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Every year, the World Health Organization (WHO) organizes the mhGAP Forum as part of its annual partnership event on mental health. The mhGAP Forum is an informal group of Member States, intergovernmental and nongovernmental organizations, including UN agencies, international development agencies, philanthropic foundations, research institutes, universities and WHO collaborating centres, for coordinated action on the implementation of mhGAP. The mhGap is WHO’s flagship publication aimed at scaling up care for mental, neurological and substance use disorders.

 

WHO’s first global report on suicide prevention will be launched at this year’s annual event. This report will be the first of its kind with in-depth information about the global scenario of suicide, groups at risk of suicide and the ways in which the number of deaths from suicide can be prevented by action from the individual and collective levels. Along with the report, this year’s event is examining the ways to communicate mental health issues effectively and global strategies to advocate the implementation of WHO’s Comprehensive Mental Health Action Plan 2013 to 2020 through partnership.

 

Suicide is a leading global public health issue. Around the world, in every 40 seconds, there is one death because of suicide. In the last 45 years suicide rates have increased by 60% worldwide. According to WHO, “Suicide is now among the three leading causes of death among those aged 15 to 44 (male and female). Suicide attempts are up to 20 times more frequent than completed suicides”. Globally each year approximately one million people die from suicide. Although suicide rates have traditionally been highest amongst elderly males, rates among young people have been increasing to such an extent that they are now the group at highest risk in a third of all countries.

 

Mental health disorders (particularly depression and substance abuse) are associated with more than 90% of all cases of suicide. Kathryn Goetzke, the founder of the International Foundation for Research and Education on Depression (iFred) says, “over 350 million people around the world have depression, a treatable disease, yet less than 50% of those with depression are currently receiving treatment”. Ms. Goetzke stresses the importance of this year’s WHO mhGAP forum as being critical to draw global attention to the urgency in bridging the mental health treatment gap. Her organization iFred works to #endstigma, to ensure all those needing treatment feel comfortable getting help. She says, “iFred also believes that by rebranding with a focus on hope, business and individuals are going to be more inspired to donate and fund solutions for this debilitating disease”. With the goal of rebranding depression, iFred has started global campaigning using hashtags like #sharehope #rebranddepression #endstigma.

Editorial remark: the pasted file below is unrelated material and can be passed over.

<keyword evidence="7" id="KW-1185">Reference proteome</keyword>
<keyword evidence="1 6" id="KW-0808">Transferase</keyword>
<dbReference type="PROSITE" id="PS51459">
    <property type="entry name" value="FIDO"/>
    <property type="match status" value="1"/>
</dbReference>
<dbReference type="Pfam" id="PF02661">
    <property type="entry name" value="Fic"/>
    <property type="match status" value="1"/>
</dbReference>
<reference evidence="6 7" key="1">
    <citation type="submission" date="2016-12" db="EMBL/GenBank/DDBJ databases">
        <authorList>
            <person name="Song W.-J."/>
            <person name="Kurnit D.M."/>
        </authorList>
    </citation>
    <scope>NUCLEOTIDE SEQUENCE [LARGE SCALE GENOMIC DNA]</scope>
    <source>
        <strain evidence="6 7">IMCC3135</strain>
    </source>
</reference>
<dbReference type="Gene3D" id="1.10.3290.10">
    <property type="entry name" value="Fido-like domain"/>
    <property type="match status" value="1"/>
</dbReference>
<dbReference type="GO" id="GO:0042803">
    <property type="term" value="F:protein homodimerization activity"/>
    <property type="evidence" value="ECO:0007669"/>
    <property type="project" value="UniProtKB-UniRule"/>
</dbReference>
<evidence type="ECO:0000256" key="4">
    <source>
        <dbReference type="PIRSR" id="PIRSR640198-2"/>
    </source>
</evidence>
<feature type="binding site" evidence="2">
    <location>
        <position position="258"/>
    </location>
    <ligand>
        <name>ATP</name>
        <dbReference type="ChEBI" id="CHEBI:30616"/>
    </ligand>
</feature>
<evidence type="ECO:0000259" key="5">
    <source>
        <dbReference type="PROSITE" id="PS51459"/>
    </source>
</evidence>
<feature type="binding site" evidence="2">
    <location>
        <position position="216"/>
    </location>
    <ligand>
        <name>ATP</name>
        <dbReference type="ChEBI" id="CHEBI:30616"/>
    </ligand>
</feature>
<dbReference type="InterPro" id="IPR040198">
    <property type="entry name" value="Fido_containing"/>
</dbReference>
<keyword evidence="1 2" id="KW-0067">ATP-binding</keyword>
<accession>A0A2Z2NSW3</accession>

According to WHO research, the mental health treatment gap is unacceptably high across the world ranging from 50% to 98%. In rich countries as well, 50% to 60% of people who are believed to be in need of support do not seek any kind of help for their problem. This is a global shame that world governments must give attention. Right to quality mental health services is a fundamental human right. In this context, much work lies ahead for us towards creating #innovative mental health services which will attract and build the trust of users.

 

I believe this mhGAP Forum will build some #hope in this direction. As a participant at the Forum, Ms. Goetzke says that “iFred is thrilled to be participating in this year’s event at the World Health Organization, as this year’s focus directly fits to our new Schools for Hope program. We are inspired by the amount of work occurring globally in mental health, and admire Dr. Shekhar Saxena and his team in creation of the Global Mental Health Action Plan and its implementation advocacy around the world”. She further adds, “we are looking forward to hearing more from the WHO Director General Dr. Margaret Chan who plans to speak at the event this year.”

 

Mental health services are highly stigmatized—regardless of whether the country or society is rich or poor. As a result, people are demonized, and alienated from the entire social process. This is a major factor that discourages people from seeking help. We must aim to overcome this barrier, through shared learning, and move toward bridging the shocking mental health treatment gap.

 

A new article written by Jagannath Lamichhane